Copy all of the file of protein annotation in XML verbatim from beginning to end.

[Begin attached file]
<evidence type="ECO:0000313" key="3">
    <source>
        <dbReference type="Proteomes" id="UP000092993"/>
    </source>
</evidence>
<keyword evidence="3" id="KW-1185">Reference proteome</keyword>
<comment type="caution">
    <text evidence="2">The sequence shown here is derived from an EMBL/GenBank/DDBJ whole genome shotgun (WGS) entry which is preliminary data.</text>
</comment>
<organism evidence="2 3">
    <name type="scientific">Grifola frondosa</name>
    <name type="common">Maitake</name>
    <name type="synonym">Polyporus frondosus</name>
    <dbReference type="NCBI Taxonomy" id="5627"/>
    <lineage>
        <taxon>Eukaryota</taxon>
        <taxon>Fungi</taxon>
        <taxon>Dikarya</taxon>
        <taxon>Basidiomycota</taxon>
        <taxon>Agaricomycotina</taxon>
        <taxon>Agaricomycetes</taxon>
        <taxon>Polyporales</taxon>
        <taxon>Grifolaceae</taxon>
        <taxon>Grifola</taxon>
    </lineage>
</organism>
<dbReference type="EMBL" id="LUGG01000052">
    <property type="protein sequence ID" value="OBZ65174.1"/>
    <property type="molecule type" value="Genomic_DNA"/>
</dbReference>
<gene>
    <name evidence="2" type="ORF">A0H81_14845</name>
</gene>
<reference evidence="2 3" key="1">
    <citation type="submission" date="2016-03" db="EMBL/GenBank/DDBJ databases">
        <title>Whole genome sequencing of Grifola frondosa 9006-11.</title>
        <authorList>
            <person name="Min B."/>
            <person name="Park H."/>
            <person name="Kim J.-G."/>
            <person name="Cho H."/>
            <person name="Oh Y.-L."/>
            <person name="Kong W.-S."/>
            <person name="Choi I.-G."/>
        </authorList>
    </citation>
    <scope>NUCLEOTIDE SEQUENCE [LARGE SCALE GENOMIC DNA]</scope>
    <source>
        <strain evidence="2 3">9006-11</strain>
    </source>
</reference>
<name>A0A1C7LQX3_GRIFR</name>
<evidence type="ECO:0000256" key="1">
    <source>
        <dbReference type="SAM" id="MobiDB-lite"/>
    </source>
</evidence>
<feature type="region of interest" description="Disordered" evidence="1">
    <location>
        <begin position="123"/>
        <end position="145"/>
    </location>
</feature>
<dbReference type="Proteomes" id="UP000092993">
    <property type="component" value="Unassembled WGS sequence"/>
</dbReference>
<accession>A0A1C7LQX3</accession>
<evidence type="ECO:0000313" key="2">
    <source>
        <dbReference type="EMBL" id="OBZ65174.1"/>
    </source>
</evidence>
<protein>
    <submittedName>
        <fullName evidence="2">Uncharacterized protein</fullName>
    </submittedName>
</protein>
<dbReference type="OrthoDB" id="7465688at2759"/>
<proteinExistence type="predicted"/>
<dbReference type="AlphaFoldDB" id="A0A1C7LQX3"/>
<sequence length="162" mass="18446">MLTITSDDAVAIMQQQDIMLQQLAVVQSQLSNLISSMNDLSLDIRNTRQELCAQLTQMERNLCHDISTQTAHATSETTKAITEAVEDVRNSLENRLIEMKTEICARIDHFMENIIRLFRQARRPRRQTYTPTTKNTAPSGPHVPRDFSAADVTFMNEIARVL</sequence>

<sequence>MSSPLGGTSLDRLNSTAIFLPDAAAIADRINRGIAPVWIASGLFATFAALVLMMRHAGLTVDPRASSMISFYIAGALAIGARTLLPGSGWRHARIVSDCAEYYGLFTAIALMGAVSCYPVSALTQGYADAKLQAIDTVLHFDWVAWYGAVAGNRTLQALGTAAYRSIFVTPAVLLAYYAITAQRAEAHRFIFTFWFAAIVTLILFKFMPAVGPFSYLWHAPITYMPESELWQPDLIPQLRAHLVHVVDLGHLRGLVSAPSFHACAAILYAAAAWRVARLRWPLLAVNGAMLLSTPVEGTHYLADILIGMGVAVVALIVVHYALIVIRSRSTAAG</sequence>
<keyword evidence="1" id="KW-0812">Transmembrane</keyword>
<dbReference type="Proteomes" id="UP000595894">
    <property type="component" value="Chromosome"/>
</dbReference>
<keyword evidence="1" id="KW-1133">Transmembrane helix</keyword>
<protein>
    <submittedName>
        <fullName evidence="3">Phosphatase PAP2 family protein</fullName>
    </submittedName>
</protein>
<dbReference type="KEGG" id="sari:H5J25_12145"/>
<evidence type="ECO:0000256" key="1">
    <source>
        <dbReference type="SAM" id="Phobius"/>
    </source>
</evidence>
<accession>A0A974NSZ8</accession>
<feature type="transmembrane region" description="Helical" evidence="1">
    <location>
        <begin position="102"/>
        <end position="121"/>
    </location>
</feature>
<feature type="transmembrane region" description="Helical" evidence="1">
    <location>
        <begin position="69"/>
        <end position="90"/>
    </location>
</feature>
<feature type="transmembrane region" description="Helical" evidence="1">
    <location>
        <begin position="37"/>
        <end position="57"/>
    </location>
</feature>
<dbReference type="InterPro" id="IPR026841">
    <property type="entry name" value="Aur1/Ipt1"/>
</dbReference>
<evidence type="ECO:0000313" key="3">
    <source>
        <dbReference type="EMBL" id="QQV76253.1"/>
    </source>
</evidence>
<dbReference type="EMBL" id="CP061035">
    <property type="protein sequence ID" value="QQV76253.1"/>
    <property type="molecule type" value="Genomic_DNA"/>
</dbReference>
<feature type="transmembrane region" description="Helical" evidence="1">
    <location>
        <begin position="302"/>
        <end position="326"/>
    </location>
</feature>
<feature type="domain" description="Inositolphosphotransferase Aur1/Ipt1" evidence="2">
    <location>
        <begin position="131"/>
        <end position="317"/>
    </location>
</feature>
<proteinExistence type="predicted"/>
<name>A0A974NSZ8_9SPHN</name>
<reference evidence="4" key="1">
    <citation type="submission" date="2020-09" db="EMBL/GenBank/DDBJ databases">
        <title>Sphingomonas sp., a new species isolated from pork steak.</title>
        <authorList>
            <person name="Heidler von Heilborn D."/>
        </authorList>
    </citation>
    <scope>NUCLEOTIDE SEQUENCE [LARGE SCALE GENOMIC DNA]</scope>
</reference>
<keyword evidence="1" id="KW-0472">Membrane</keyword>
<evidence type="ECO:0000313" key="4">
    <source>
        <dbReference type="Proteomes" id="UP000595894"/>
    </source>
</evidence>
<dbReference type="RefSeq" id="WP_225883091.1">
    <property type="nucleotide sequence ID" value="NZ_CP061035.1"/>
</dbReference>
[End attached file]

<evidence type="ECO:0000313" key="3">
    <source>
        <dbReference type="Proteomes" id="UP000092993"/>
    </source>
</evidence>
<keyword evidence="3" id="KW-1185">Reference proteome</keyword>
<comment type="caution">
    <text evidence="2">The sequence shown here is derived from an EMBL/GenBank/DDBJ whole genome shotgun (WGS) entry which is preliminary data.</text>
</comment>
<organism evidence="2 3">
    <name type="scientific">Grifola frondosa</name>
    <name type="common">Maitake</name>
    <name type="synonym">Polyporus frondosus</name>
    <dbReference type="NCBI Taxonomy" id="5627"/>
    <lineage>
        <taxon>Eukaryota</taxon>
        <taxon>Fungi</taxon>
        <taxon>Dikarya</taxon>
        <taxon>Basidiomycota</taxon>
        <taxon>Agaricomycotina</taxon>
        <taxon>Agaricomycetes</taxon>
        <taxon>Polyporales</taxon>
        <taxon>Grifolaceae</taxon>
        <taxon>Grifola</taxon>
    </lineage>
</organism>
<dbReference type="EMBL" id="LUGG01000052">
    <property type="protein sequence ID" value="OBZ65174.1"/>
    <property type="molecule type" value="Genomic_DNA"/>
</dbReference>
<gene>
    <name evidence="2" type="ORF">A0H81_14845</name>
</gene>
<reference evidence="2 3" key="1">
    <citation type="submission" date="2016-03" db="EMBL/GenBank/DDBJ databases">
        <title>Whole genome sequencing of Grifola frondosa 9006-11.</title>
        <authorList>
            <person name="Min B."/>
            <person name="Park H."/>
            <person name="Kim J.-G."/>
            <person name="Cho H."/>
            <person name="Oh Y.-L."/>
            <person name="Kong W.-S."/>
            <person name="Choi I.-G."/>
        </authorList>
    </citation>
    <scope>NUCLEOTIDE SEQUENCE [LARGE SCALE GENOMIC DNA]</scope>
    <source>
        <strain evidence="2 3">9006-11</strain>
    </source>
</reference>
<name>A0A1C7LQX3_GRIFR</name>
<evidence type="ECO:0000256" key="1">
    <source>
        <dbReference type="SAM" id="MobiDB-lite"/>
    </source>
</evidence>
<feature type="region of interest" description="Disordered" evidence="1">
    <location>
        <begin position="123"/>
        <end position="145"/>
    </location>
</feature>
<dbReference type="Proteomes" id="UP000092993">
    <property type="component" value="Unassembled WGS sequence"/>
</dbReference>
<accession>A0A1C7LQX3</accession>
<evidence type="ECO:0000313" key="2">
    <source>
        <dbReference type="EMBL" id="OBZ65174.1"/>
    </source>
</evidence>
<protein>
    <submittedName>
        <fullName evidence="2">Uncharacterized protein</fullName>
    </submittedName>
</protein>
<dbReference type="OrthoDB" id="7465688at2759"/>
<proteinExistence type="predicted"/>
<dbReference type="AlphaFoldDB" id="A0A1C7LQX3"/>
<sequence length="162" mass="18446">MLTITSDDAVAIMQQQDIMLQQLAVVQSQLSNLISSMNDLSLDIRNTRQELCAQLTQMERNLCHDISTQTAHATSETTKAITEAVEDVRNSLENRLIEMKTEICARIDHFMENIIRLFRQARRPRRQTYTPTTKNTAPSGPHVPRDFSAADVTFMNEIARVL</sequence>

<sequence>MSSPLGGTSLDRLNSTAIFLPDAAAIADRINRGIAPVWIASGLFATFAALVLMMRHAGLTVDPRASSMISFYIAGALAIGARTLLPGSGWRHARIVSDCAEYYGLFTAIALMGAVSCYPVSALTQGYADAKLQAIDTVLHFDWVAWYGAVAGNRTLQALGTAAYRSIFVTPAVLLAYYAITAQRAEAHRFIFTFWFAAIVTLILFKFMPAVGPFSYLWHAPITYMPESELWQPDLIPQLRAHLVHVVDLGHLRGLVSAPSFHACAAILYAAAAWRVARLRWPLLAVNGAMLLSTPVEGTHYLADILIGMGVAVVALIVVHYALIVIRSRSTAAG</sequence>
<keyword evidence="1" id="KW-0812">Transmembrane</keyword>
<dbReference type="Proteomes" id="UP000595894">
    <property type="component" value="Chromosome"/>
</dbReference>
<keyword evidence="1" id="KW-1133">Transmembrane helix</keyword>
<protein>
    <submittedName>
        <fullName evidence="3">Phosphatase PAP2 family protein</fullName>
    </submittedName>
</protein>
<dbReference type="KEGG" id="sari:H5J25_12145"/>
<evidence type="ECO:0000256" key="1">
    <source>
        <dbReference type="SAM" id="Phobius"/>
    </source>
</evidence>
<accession>A0A974NSZ8</accession>
<feature type="transmembrane region" description="Helical" evidence="1">
    <location>
        <begin position="102"/>
        <end position="121"/>
    </location>
</feature>
<feature type="transmembrane region" description="Helical" evidence="1">
    <location>
        <begin position="69"/>
        <end position="90"/>
    </location>
</feature>
<feature type="transmembrane region" description="Helical" evidence="1">
    <location>
        <begin position="37"/>
        <end position="57"/>
    </location>
</feature>
<dbReference type="InterPro" id="IPR026841">
    <property type="entry name" value="Aur1/Ipt1"/>
</dbReference>
<evidence type="ECO:0000313" key="3">
    <source>
        <dbReference type="EMBL" id="QQV76253.1"/>
    </source>
</evidence>
<dbReference type="EMBL" id="CP061035">
    <property type="protein sequence ID" value="QQV76253.1"/>
    <property type="molecule type" value="Genomic_DNA"/>
</dbReference>
<feature type="transmembrane region" description="Helical" evidence="1">
    <location>
        <begin position="302"/>
        <end position="326"/>
    </location>
</feature>
<feature type="domain" description="Inositolphosphotransferase Aur1/Ipt1" evidence="2">
    <location>
        <begin position="131"/>
        <end position="317"/>
    </location>
</feature>
<proteinExistence type="predicted"/>
<name>A0A974NSZ8_9SPHN</name>
<reference evidence="4" key="1">
    <citation type="submission" date="2020-09" db="EMBL/GenBank/DDBJ databases">
        <title>Sphingomonas sp., a new species isolated from pork steak.</title>
        <authorList>
            <person name="Heidler von Heilborn D."/>
        </authorList>
    </citation>
    <scope>NUCLEOTIDE SEQUENCE [LARGE SCALE GENOMIC DNA]</scope>
</reference>
<keyword evidence="1" id="KW-0472">Membrane</keyword>
<evidence type="ECO:0000313" key="4">
    <source>
        <dbReference type="Proteomes" id="UP000595894"/>
    </source>
</evidence>
<dbReference type="RefSeq" id="WP_225883091.1">
    <property type="nucleotide sequence ID" value="NZ_CP061035.1"/>
</dbReference>